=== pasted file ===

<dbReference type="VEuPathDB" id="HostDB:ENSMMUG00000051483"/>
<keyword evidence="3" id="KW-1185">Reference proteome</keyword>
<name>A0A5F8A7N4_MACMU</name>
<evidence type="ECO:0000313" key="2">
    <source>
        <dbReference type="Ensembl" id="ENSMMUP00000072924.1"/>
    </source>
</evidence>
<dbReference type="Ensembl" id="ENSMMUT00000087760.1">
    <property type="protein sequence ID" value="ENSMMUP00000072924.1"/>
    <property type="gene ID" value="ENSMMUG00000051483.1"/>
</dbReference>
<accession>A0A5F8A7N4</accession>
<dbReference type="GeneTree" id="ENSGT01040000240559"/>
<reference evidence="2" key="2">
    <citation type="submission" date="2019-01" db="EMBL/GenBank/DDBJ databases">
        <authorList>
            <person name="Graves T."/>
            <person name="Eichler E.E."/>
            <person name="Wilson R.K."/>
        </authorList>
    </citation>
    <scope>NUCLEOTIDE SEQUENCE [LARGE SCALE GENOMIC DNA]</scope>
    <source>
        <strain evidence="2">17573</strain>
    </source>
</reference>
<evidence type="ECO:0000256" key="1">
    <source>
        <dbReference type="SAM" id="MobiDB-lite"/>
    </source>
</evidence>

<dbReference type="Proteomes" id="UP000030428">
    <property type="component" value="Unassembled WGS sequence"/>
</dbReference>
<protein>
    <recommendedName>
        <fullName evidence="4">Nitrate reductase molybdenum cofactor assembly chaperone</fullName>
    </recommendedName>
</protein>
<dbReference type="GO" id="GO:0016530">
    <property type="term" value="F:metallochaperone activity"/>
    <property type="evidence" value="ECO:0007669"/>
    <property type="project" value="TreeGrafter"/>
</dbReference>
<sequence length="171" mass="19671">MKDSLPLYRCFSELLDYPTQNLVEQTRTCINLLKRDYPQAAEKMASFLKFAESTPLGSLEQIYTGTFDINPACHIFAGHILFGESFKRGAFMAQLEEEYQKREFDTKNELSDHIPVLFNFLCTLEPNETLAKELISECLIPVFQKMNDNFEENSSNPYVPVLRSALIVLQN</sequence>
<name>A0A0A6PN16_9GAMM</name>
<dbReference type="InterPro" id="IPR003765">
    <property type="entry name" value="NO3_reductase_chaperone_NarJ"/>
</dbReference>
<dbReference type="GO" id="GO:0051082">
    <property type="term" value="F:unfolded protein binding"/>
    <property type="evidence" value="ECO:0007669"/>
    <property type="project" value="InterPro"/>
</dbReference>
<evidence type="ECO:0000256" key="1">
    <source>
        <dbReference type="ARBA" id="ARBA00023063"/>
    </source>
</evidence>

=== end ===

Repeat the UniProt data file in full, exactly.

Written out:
<dbReference type="VEuPathDB" id="HostDB:ENSMMUG00000051483"/>
<keyword evidence="3" id="KW-1185">Reference proteome</keyword>
<name>A0A5F8A7N4_MACMU</name>
<evidence type="ECO:0000313" key="2">
    <source>
        <dbReference type="Ensembl" id="ENSMMUP00000072924.1"/>
    </source>
</evidence>
<dbReference type="Ensembl" id="ENSMMUT00000087760.1">
    <property type="protein sequence ID" value="ENSMMUP00000072924.1"/>
    <property type="gene ID" value="ENSMMUG00000051483.1"/>
</dbReference>
<accession>A0A5F8A7N4</accession>
<dbReference type="GeneTree" id="ENSGT01040000240559"/>
<reference evidence="2" key="2">
    <citation type="submission" date="2019-01" db="EMBL/GenBank/DDBJ databases">
        <authorList>
            <person name="Graves T."/>
            <person name="Eichler E.E."/>
            <person name="Wilson R.K."/>
        </authorList>
    </citation>
    <scope>NUCLEOTIDE SEQUENCE [LARGE SCALE GENOMIC DNA]</scope>
    <source>
        <strain evidence="2">17573</strain>
    </source>
</reference>
<evidence type="ECO:0000256" key="1">
    <source>
        <dbReference type="SAM" id="MobiDB-lite"/>
    </source>
</evidence>

<dbReference type="Proteomes" id="UP000030428">
    <property type="component" value="Unassembled WGS sequence"/>
</dbReference>
<protein>
    <recommendedName>
        <fullName evidence="4">Nitrate reductase molybdenum cofactor assembly chaperone</fullName>
    </recommendedName>
</protein>
<dbReference type="GO" id="GO:0016530">
    <property type="term" value="F:metallochaperone activity"/>
    <property type="evidence" value="ECO:0007669"/>
    <property type="project" value="TreeGrafter"/>
</dbReference>
<sequence length="171" mass="19671">MKDSLPLYRCFSELLDYPTQNLVEQTRTCINLLKRDYPQAAEKMASFLKFAESTPLGSLEQIYTGTFDINPACHIFAGHILFGESFKRGAFMAQLEEEYQKREFDTKNELSDHIPVLFNFLCTLEPNETLAKELISECLIPVFQKMNDNFEENSSNPYVPVLRSALIVLQN</sequence>
<name>A0A0A6PN16_9GAMM</name>
<dbReference type="InterPro" id="IPR003765">
    <property type="entry name" value="NO3_reductase_chaperone_NarJ"/>
</dbReference>
<dbReference type="GO" id="GO:0051082">
    <property type="term" value="F:unfolded protein binding"/>
    <property type="evidence" value="ECO:0007669"/>
    <property type="project" value="InterPro"/>
</dbReference>
<evidence type="ECO:0000256" key="1">
    <source>
        <dbReference type="ARBA" id="ARBA00023063"/>
    </source>
</evidence>